The study finds that over 80 percent of children consume more than the daily recommended 2,300 milligrams of sodium on a regular basis — which is also well over the recommended maximum intake of 1,500 milligrams for those with high blood pressure. Children who consumed the highest amount of salt were at 36 percent higher risk of having high blood pressure than children who ate less of it, according to the research.
But the amount of salt that kids consume is partly due to the food industry’s reckless use of sodium in its products. The vast majority — approximately 75 percent — of salt consumed by Americans comes from restaurant meals and processed, pre-packaged foods like white bread, ham, spaghetti with sauce, and ketchup. As Nature World News points out, the same level of excess sodium is found in at least 75 percent of food marketed at toddlers, too.
By some estimates, the food industry’s predilection for salt contributes to 100,000 American deaths every year from hypertension that leads to heart attacks, strokes, and other cardiovascular conditions — conditions that are much more likely to form in people who have high blood pressure at an early age.
Unfortunately, the U.S. Food and Drug Administration (FDA) has failed to act in any meaningful way to curb salt level in food despite the demonstrable health risks of excess sodium and the overwhelming recommendation of food researchers and public health advocates, including the Institute of Medicine. That’s largely a consequence of the disproportionate power of the corporate food lobby, which significantly jams up even the most uncontroversial reforms. Labeling requirements for deadly trans fats took over six years to work their way through the regulatory bureaucracy, stymied by industry complaints and threats of lawsuits.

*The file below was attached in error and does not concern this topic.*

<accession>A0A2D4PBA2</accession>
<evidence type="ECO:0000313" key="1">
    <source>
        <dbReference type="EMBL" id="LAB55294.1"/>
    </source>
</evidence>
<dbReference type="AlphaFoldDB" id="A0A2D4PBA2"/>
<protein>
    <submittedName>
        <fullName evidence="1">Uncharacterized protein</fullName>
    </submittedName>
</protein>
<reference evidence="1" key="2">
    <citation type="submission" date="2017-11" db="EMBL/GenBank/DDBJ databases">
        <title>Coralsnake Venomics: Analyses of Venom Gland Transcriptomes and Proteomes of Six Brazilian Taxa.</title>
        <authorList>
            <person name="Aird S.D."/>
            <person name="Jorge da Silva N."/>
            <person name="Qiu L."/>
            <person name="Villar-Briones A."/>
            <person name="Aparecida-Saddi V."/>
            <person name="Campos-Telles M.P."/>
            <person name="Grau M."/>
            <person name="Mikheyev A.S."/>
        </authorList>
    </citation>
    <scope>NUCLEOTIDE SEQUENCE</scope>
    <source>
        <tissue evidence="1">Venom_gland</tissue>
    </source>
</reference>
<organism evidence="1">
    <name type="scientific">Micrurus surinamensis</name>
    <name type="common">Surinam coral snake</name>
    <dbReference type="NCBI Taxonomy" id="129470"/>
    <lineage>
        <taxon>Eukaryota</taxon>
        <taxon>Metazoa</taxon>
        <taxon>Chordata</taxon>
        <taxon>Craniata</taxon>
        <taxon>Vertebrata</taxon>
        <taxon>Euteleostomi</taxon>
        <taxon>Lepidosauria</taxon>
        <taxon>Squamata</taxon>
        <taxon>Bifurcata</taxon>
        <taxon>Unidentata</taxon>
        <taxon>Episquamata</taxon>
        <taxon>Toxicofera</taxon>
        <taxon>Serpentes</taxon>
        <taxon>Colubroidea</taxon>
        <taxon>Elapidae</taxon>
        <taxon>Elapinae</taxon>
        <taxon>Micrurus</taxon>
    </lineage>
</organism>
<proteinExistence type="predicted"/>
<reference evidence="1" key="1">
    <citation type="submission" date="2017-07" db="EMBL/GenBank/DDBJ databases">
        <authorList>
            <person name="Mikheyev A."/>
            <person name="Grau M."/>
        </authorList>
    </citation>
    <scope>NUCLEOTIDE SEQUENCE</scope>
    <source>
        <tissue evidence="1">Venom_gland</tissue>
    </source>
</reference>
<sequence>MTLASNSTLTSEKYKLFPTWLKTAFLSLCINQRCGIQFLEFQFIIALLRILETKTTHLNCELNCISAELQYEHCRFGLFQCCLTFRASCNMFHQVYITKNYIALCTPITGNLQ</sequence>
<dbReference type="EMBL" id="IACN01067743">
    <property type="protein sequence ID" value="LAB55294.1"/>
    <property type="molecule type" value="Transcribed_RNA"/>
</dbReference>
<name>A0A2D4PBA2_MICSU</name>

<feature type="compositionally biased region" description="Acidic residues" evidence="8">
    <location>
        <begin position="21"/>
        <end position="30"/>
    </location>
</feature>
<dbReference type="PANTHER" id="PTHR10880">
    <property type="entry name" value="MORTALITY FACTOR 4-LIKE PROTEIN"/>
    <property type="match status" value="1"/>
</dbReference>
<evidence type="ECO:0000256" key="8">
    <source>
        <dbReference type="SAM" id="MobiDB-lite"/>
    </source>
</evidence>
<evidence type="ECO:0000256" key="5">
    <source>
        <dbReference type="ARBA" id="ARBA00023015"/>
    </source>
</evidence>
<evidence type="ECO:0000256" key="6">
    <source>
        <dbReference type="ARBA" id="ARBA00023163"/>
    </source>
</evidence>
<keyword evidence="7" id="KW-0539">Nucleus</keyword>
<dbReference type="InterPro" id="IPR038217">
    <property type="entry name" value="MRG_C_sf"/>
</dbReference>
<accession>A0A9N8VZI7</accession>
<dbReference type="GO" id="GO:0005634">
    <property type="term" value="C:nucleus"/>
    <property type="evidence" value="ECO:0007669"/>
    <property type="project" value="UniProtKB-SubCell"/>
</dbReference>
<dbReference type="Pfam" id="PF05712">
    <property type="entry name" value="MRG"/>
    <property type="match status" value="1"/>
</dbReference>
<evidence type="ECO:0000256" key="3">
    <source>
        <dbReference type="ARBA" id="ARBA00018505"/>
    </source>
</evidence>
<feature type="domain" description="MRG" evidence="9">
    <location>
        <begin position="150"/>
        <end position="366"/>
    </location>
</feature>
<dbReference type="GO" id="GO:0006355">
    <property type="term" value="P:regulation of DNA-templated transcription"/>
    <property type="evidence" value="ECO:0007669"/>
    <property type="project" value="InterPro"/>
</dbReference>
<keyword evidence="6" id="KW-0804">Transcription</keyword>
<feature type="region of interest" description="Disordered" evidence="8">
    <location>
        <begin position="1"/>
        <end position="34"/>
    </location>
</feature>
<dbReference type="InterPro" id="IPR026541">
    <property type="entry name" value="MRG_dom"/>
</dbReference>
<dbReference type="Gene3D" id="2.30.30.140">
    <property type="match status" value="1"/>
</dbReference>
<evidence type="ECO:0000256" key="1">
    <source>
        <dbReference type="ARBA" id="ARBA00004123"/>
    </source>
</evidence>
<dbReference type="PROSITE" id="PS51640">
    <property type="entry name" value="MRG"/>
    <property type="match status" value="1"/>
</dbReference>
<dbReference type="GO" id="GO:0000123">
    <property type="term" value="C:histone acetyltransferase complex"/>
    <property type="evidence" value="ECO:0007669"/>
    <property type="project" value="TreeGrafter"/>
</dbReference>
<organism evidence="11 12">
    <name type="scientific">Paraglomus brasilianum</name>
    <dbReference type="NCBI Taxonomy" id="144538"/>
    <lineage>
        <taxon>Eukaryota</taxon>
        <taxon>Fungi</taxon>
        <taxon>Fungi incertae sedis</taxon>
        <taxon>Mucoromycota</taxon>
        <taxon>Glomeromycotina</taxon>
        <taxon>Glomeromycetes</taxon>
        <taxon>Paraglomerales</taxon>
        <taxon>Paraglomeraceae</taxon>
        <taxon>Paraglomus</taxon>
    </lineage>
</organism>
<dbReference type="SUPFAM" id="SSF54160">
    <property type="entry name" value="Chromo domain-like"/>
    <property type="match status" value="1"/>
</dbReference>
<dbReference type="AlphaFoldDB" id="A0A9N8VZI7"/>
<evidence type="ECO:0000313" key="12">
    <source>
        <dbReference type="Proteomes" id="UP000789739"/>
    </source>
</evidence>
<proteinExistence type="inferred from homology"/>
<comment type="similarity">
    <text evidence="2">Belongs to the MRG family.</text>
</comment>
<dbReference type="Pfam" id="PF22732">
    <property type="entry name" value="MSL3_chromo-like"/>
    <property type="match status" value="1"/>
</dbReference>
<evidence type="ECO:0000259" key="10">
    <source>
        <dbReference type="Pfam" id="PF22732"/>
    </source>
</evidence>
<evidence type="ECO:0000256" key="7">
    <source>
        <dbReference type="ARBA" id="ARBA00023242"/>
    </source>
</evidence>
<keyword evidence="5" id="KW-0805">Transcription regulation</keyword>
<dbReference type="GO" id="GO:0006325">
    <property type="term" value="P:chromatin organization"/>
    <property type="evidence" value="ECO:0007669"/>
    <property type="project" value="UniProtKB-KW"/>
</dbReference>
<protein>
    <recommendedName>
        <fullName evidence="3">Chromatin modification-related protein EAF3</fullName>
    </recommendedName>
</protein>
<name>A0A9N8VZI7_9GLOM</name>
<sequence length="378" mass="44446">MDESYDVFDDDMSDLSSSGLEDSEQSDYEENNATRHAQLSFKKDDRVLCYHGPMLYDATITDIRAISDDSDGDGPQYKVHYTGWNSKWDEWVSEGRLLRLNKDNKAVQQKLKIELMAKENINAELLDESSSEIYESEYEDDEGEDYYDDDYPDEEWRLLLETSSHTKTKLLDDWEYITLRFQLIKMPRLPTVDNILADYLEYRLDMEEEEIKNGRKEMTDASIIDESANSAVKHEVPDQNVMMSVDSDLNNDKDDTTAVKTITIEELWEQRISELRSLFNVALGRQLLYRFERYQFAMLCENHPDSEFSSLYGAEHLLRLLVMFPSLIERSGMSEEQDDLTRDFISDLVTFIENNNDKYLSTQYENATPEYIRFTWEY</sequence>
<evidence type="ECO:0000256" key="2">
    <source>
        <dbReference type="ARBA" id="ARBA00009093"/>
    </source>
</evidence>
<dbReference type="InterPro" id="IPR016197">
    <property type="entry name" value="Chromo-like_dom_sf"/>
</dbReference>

Socioeconomic disparities also contribute to consuming too much salt and its subsequent medical consequences. The new study found that black children had 28 percent higher blood pressures than non-Hispanic white children. That’s not just a coincidence. Minorities, and specifically low-income minorities, tend to have worse diets because their communities lack access to supermarkets that sell healthy food products. Conservatives often criticize food stamp beneficiaries for eating soda and other junk food — but they rarely offer a solution for the resource disparity that forces recipients to rely on that kind of food, or the odd and demanding hours that poor people must work that may prevent them from preparing home-cooked meals.
Worse still, poor black and Latino Americans don’t have access to the sort of preventative and primary health care services that may alert them to and help manage an underlying condition like high blood pressure. Republican-led states that forgo Obamacare’s Medicaid expansion will only exacerbate those disparities by denying their neediest residents health insurance.
Lifestyle changes are certainly an important aspect of reversing Americans’ decline in health. But regulating the substances that feed those declines, and providing health care to groups disproportionately impacted by poverty and a lack of both healthy food and medical resources, are also parts of the equation.